Main Page

From OxDNA
Revision as of 14:46, 31 March 2017 by Rovigattil (Talk | contribs)

(diff) ← Older revision | Latest revision (diff) | Newer revision → (diff)
Jump to: navigation, search


oxDNA is a simulation code originally developed to implement the coarse-grained DNA model introduced by T. E. Ouldridge, J. P. K. Doye and A. A. Louis. It has been since reworked and it is now an extensible simulation+analysis framework. It natively supports simulations of DNA (oxDNA and oxDNA2) and RNA (oxRNA) on both CPUs and NVIDIA GPUs.

The code implements Monte Carlo and Molecular Dynamics. The developers are L. Rovigatti, F. Romano, P. Šulc, B. Snodin, F. Randisi and T. E. Ouldridge in the Doye and Louis groups at the University of Oxford. Additionally, Molecular Dynamics simulations modeling DNA-linked nanoparticles have been implemented by J. Hendricks, T. Fochtman, and B. Walcutt in the Patitz group at the University of Arkansas.

The oxDNA and oxRNA models are intended to provide a physical representation of the thermodynamic and mechanical properties of single- and double-stranded DNA and RNA, as well as the transition between the two. At the same time, the representation of DNA and RNA is sufficiently simple to allow access to assembly processes which occur on long timescales, beyond the reach of atomistic simulations. Basic examples include duplex formation from single strands, and the folding of a self-complementary single strand into a hairpin. These are the underlying processes of the fast-growing field of DNA nanotechnology and RNA nanotechnology, as well as many biophysical uses of DNA/RNA, allowing the model to be used to understand these fascinating systems.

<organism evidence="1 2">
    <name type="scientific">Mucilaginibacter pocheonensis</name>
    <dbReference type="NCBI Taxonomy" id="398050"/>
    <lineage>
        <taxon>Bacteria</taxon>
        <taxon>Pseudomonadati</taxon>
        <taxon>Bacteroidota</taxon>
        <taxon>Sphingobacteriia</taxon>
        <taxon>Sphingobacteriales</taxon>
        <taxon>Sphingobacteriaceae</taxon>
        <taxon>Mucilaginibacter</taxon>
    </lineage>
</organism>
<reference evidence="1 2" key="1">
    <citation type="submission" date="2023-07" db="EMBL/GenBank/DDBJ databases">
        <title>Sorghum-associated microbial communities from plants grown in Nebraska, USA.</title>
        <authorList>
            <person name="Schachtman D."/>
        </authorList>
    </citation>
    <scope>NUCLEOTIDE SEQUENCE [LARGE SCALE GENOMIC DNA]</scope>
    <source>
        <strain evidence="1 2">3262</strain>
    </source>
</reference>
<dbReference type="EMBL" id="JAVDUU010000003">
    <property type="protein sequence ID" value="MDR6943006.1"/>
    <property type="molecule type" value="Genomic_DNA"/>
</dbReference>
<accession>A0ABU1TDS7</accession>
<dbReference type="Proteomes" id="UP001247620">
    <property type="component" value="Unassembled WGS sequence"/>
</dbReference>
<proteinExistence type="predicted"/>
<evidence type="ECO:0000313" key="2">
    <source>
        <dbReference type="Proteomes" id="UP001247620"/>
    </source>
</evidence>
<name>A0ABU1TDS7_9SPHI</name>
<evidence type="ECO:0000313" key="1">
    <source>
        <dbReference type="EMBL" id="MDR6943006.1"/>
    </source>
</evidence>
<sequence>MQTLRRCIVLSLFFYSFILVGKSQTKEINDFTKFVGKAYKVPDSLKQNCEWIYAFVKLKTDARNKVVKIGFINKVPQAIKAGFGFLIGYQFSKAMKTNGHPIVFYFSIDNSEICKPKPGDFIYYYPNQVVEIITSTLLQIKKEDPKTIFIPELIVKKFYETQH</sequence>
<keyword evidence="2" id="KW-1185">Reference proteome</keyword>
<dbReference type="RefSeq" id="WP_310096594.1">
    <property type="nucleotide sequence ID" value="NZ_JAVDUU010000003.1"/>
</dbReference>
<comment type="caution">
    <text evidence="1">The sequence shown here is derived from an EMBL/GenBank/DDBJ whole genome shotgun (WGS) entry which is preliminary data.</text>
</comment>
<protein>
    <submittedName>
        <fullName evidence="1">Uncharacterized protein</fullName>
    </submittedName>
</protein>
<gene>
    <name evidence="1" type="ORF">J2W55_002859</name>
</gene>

There also exists an implementation of the oxDNA and oxDNA2 models for LAMMPS in the USER-CGDNA package, developed by Oliver Henrich (with the help of Tom E. Ouldridge, F. Romano and L. Rovigatti). The package documentation can be found here, while the code is available here.


  • Code implementing oxDNA2, a new version of the oxDNA model, is now included in the latest release. See the recent arXiv publication [1] for more information about the new model.
  • Follow the latest updates about oxDNA on our twitter account: ox_dna
  • You can post questions about the installation and usage of our code to the newly created Discussion forum for oxDNA at


We thank our co-workers C. Matek, R. Harrison and W. Smith for having contributed bits of code and/or material for the examples and our webmasters Russell Jones and Greg Agacinski for maintaining the website.